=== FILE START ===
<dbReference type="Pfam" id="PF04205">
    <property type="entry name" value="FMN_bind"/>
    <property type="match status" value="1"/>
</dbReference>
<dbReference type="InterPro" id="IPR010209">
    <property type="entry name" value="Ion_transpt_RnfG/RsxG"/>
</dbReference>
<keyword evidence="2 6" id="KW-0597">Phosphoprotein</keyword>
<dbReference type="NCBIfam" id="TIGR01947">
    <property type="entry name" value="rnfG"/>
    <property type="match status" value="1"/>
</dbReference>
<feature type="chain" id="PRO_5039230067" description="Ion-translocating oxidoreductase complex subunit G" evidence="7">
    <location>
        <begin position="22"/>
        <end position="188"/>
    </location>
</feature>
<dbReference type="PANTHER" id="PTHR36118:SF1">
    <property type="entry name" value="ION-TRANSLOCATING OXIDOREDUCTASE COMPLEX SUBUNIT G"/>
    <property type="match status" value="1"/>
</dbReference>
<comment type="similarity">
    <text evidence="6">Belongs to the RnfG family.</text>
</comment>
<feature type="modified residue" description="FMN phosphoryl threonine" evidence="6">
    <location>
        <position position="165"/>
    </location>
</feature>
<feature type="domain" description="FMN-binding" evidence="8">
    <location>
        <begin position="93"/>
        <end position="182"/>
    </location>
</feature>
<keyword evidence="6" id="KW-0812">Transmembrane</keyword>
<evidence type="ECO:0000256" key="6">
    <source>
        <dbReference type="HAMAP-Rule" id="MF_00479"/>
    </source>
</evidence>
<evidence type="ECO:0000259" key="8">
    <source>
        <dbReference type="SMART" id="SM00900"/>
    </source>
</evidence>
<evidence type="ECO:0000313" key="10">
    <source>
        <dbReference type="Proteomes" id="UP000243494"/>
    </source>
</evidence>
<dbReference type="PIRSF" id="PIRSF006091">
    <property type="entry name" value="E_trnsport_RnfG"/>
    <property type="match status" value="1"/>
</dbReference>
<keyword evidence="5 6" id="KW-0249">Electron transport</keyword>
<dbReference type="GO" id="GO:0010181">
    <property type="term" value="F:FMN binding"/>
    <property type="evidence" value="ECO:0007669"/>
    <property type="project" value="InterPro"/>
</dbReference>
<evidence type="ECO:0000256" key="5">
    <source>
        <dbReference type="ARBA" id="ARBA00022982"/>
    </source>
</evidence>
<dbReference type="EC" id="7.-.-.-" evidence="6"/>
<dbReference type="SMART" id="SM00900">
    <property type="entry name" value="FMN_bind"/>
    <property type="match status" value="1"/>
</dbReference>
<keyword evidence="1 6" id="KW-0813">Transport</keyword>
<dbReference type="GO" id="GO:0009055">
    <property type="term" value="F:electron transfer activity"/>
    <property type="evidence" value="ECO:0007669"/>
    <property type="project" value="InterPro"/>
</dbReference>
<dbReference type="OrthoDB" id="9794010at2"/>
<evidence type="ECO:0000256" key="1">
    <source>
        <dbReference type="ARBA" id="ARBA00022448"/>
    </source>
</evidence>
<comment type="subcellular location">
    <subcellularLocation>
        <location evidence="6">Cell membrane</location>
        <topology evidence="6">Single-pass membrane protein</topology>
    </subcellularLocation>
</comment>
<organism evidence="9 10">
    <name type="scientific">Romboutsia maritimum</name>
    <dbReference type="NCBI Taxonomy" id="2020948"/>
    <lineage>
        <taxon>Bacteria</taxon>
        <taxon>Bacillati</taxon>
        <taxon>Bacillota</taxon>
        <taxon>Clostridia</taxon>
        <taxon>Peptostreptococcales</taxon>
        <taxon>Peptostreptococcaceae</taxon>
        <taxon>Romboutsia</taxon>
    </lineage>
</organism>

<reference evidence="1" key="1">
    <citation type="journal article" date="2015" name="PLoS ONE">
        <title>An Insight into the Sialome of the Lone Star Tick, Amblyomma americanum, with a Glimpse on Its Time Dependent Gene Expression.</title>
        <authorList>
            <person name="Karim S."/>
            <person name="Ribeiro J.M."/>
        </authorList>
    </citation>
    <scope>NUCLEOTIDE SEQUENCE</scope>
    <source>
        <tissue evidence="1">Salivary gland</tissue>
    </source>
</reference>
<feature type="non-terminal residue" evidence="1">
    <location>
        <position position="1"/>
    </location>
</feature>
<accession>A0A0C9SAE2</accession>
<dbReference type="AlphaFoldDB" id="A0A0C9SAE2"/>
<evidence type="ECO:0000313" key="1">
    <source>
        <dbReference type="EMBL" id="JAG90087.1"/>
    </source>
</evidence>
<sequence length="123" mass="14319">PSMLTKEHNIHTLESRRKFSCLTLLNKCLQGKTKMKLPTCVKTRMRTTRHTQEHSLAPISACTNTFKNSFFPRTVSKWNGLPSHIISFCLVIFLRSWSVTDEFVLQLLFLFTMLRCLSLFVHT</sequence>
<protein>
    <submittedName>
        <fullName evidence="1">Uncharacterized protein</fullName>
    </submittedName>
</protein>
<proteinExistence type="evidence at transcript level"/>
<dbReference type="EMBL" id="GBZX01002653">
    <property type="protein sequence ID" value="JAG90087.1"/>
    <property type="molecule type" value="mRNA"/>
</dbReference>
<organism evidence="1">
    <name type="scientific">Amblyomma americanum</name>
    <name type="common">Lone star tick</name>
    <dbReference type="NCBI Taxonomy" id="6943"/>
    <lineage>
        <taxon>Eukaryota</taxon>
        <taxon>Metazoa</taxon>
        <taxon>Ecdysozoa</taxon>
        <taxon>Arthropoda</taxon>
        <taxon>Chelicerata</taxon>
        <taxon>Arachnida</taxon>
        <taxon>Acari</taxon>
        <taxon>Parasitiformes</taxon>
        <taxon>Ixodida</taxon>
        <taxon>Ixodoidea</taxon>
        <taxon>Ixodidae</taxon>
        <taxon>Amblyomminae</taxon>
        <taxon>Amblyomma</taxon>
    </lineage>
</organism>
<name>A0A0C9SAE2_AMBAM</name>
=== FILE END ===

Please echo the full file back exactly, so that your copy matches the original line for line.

<dbReference type="Pfam" id="PF04205">
    <property type="entry name" value="FMN_bind"/>
    <property type="match status" value="1"/>
</dbReference>
<dbReference type="InterPro" id="IPR010209">
    <property type="entry name" value="Ion_transpt_RnfG/RsxG"/>
</dbReference>
<keyword evidence="2 6" id="KW-0597">Phosphoprotein</keyword>
<dbReference type="NCBIfam" id="TIGR01947">
    <property type="entry name" value="rnfG"/>
    <property type="match status" value="1"/>
</dbReference>
<feature type="chain" id="PRO_5039230067" description="Ion-translocating oxidoreductase complex subunit G" evidence="7">
    <location>
        <begin position="22"/>
        <end position="188"/>
    </location>
</feature>
<dbReference type="PANTHER" id="PTHR36118:SF1">
    <property type="entry name" value="ION-TRANSLOCATING OXIDOREDUCTASE COMPLEX SUBUNIT G"/>
    <property type="match status" value="1"/>
</dbReference>
<comment type="similarity">
    <text evidence="6">Belongs to the RnfG family.</text>
</comment>
<feature type="modified residue" description="FMN phosphoryl threonine" evidence="6">
    <location>
        <position position="165"/>
    </location>
</feature>
<feature type="domain" description="FMN-binding" evidence="8">
    <location>
        <begin position="93"/>
        <end position="182"/>
    </location>
</feature>
<keyword evidence="6" id="KW-0812">Transmembrane</keyword>
<evidence type="ECO:0000256" key="6">
    <source>
        <dbReference type="HAMAP-Rule" id="MF_00479"/>
    </source>
</evidence>
<evidence type="ECO:0000259" key="8">
    <source>
        <dbReference type="SMART" id="SM00900"/>
    </source>
</evidence>
<evidence type="ECO:0000313" key="10">
    <source>
        <dbReference type="Proteomes" id="UP000243494"/>
    </source>
</evidence>
<dbReference type="PIRSF" id="PIRSF006091">
    <property type="entry name" value="E_trnsport_RnfG"/>
    <property type="match status" value="1"/>
</dbReference>
<keyword evidence="5 6" id="KW-0249">Electron transport</keyword>
<dbReference type="GO" id="GO:0010181">
    <property type="term" value="F:FMN binding"/>
    <property type="evidence" value="ECO:0007669"/>
    <property type="project" value="InterPro"/>
</dbReference>
<evidence type="ECO:0000256" key="5">
    <source>
        <dbReference type="ARBA" id="ARBA00022982"/>
    </source>
</evidence>
<dbReference type="EC" id="7.-.-.-" evidence="6"/>
<dbReference type="SMART" id="SM00900">
    <property type="entry name" value="FMN_bind"/>
    <property type="match status" value="1"/>
</dbReference>
<keyword evidence="1 6" id="KW-0813">Transport</keyword>
<dbReference type="GO" id="GO:0009055">
    <property type="term" value="F:electron transfer activity"/>
    <property type="evidence" value="ECO:0007669"/>
    <property type="project" value="InterPro"/>
</dbReference>
<dbReference type="OrthoDB" id="9794010at2"/>
<evidence type="ECO:0000256" key="1">
    <source>
        <dbReference type="ARBA" id="ARBA00022448"/>
    </source>
</evidence>
<comment type="subcellular location">
    <subcellularLocation>
        <location evidence="6">Cell membrane</location>
        <topology evidence="6">Single-pass membrane protein</topology>
    </subcellularLocation>
</comment>
<organism evidence="9 10">
    <name type="scientific">Romboutsia maritimum</name>
    <dbReference type="NCBI Taxonomy" id="2020948"/>
    <lineage>
        <taxon>Bacteria</taxon>
        <taxon>Bacillati</taxon>
        <taxon>Bacillota</taxon>
        <taxon>Clostridia</taxon>
        <taxon>Peptostreptococcales</taxon>
        <taxon>Peptostreptococcaceae</taxon>
        <taxon>Romboutsia</taxon>
    </lineage>
</organism>

<reference evidence="1" key="1">
    <citation type="journal article" date="2015" name="PLoS ONE">
        <title>An Insight into the Sialome of the Lone Star Tick, Amblyomma americanum, with a Glimpse on Its Time Dependent Gene Expression.</title>
        <authorList>
            <person name="Karim S."/>
            <person name="Ribeiro J.M."/>
        </authorList>
    </citation>
    <scope>NUCLEOTIDE SEQUENCE</scope>
    <source>
        <tissue evidence="1">Salivary gland</tissue>
    </source>
</reference>
<feature type="non-terminal residue" evidence="1">
    <location>
        <position position="1"/>
    </location>
</feature>
<accession>A0A0C9SAE2</accession>
<dbReference type="AlphaFoldDB" id="A0A0C9SAE2"/>
<evidence type="ECO:0000313" key="1">
    <source>
        <dbReference type="EMBL" id="JAG90087.1"/>
    </source>
</evidence>
<sequence length="123" mass="14319">PSMLTKEHNIHTLESRRKFSCLTLLNKCLQGKTKMKLPTCVKTRMRTTRHTQEHSLAPISACTNTFKNSFFPRTVSKWNGLPSHIISFCLVIFLRSWSVTDEFVLQLLFLFTMLRCLSLFVHT</sequence>
<protein>
    <submittedName>
        <fullName evidence="1">Uncharacterized protein</fullName>
    </submittedName>
</protein>
<proteinExistence type="evidence at transcript level"/>
<dbReference type="EMBL" id="GBZX01002653">
    <property type="protein sequence ID" value="JAG90087.1"/>
    <property type="molecule type" value="mRNA"/>
</dbReference>
<organism evidence="1">
    <name type="scientific">Amblyomma americanum</name>
    <name type="common">Lone star tick</name>
    <dbReference type="NCBI Taxonomy" id="6943"/>
    <lineage>
        <taxon>Eukaryota</taxon>
        <taxon>Metazoa</taxon>
        <taxon>Ecdysozoa</taxon>
        <taxon>Arthropoda</taxon>
        <taxon>Chelicerata</taxon>
        <taxon>Arachnida</taxon>
        <taxon>Acari</taxon>
        <taxon>Parasitiformes</taxon>
        <taxon>Ixodida</taxon>
        <taxon>Ixodoidea</taxon>
        <taxon>Ixodidae</taxon>
        <taxon>Amblyomminae</taxon>
        <taxon>Amblyomma</taxon>
    </lineage>
</organism>
<name>A0A0C9SAE2_AMBAM</name>